The mystery of a spate of cat deaths in the old mining village of Calverton in Nottinghamshire is being raised in Parliament today by the area’s MP.
There have been 22 reported feline deaths in the last four months. Before they died, the cats acted as if they were drunk, became groggy, lethargic, and excessively thirsty and they vomited and urinated.
Later, their appetites disappeared, and their breaths smelled vile.
What makes this sequence of painful deaths particularly distressing for the cats’ owners is the suspicion that the cats are being deliberately killed.
Someone is using anti-freeze to poison cats deliberately. We can’t prove it because we haven’t had a post mortem, but all the vets seem to think it is poisoning by anti-freeze. All the symptoms point to that.
- Mark Spencer, Conservative MP speaking to the the i paper
The danger comes from an ingredient in anti-freeze called ethylene glycol, as little as a tablespoon of which can cause acute kidney failure in a cat. The deaths began during the August heatwave, when there was no explanation as to why one cat after another came to ingest anti-freeze, unless a prankster has been putting down bowls of cat food laced with it. Hedgehogs may also be dying from the same cause.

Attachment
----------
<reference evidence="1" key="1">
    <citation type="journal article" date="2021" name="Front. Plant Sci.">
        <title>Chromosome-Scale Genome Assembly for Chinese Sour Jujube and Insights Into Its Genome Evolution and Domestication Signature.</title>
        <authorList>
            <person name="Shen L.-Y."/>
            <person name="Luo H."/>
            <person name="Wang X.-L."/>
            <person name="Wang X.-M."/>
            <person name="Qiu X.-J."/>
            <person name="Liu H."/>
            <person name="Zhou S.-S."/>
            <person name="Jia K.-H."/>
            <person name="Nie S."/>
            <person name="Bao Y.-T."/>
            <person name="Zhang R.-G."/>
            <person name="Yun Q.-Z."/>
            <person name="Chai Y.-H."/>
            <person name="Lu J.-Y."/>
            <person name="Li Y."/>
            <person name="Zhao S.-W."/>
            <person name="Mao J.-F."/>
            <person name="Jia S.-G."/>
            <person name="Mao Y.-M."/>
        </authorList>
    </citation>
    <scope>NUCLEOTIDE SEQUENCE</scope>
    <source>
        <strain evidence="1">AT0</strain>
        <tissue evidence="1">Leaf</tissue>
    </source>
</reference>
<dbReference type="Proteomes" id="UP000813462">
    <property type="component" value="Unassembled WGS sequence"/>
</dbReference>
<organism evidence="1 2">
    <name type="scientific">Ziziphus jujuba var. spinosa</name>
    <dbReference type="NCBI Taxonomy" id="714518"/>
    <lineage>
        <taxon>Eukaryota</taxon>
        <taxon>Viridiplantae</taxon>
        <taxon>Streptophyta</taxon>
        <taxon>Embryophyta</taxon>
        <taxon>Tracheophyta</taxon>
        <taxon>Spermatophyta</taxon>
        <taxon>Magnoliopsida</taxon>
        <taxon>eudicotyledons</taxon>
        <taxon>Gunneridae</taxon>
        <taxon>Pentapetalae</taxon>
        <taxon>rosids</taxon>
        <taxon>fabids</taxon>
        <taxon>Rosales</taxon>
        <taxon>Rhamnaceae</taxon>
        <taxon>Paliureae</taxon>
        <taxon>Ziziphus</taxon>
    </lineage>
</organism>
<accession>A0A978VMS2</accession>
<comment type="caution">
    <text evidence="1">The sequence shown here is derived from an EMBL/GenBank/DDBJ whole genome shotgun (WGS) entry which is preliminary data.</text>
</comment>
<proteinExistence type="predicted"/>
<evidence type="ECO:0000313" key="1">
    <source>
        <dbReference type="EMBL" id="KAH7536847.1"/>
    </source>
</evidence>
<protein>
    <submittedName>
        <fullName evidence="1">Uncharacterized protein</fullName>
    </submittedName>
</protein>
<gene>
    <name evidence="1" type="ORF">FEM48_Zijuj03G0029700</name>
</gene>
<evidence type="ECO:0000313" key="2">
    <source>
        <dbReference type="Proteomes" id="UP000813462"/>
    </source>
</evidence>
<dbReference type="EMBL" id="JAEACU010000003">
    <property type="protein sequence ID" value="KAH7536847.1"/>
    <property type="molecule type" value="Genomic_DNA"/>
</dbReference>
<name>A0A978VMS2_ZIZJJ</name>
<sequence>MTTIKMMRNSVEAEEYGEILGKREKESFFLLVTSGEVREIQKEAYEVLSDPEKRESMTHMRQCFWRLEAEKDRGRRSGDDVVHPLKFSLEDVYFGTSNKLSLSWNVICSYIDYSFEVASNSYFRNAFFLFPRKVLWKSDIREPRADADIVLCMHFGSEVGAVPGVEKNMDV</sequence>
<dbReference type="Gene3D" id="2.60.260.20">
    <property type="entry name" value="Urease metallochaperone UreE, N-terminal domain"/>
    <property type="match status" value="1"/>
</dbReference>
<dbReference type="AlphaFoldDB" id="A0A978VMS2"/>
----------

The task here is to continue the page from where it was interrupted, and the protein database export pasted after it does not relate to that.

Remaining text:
In September, the RSPCA launched an investigation. It said in a statement:
We urge cat owners to be vigilant. This could have been accidental, but we want to prevent further incidents in the future.”
Over the weekend, Mr Spencer held a public meeting about the deaths. Later today he will raise the matter in Parliament.
Nick Lawlor, who was at the meeting, told the BBC that his son’s cat, Piper, had died of suspected poisoning. He said:
They’ve got to pay for what they’ve done. You can’t kill kids’ pets. Her eyes were rolling around her head, she was fitting. She passed away within a couple of hours.
- Nick Lawlor, local resident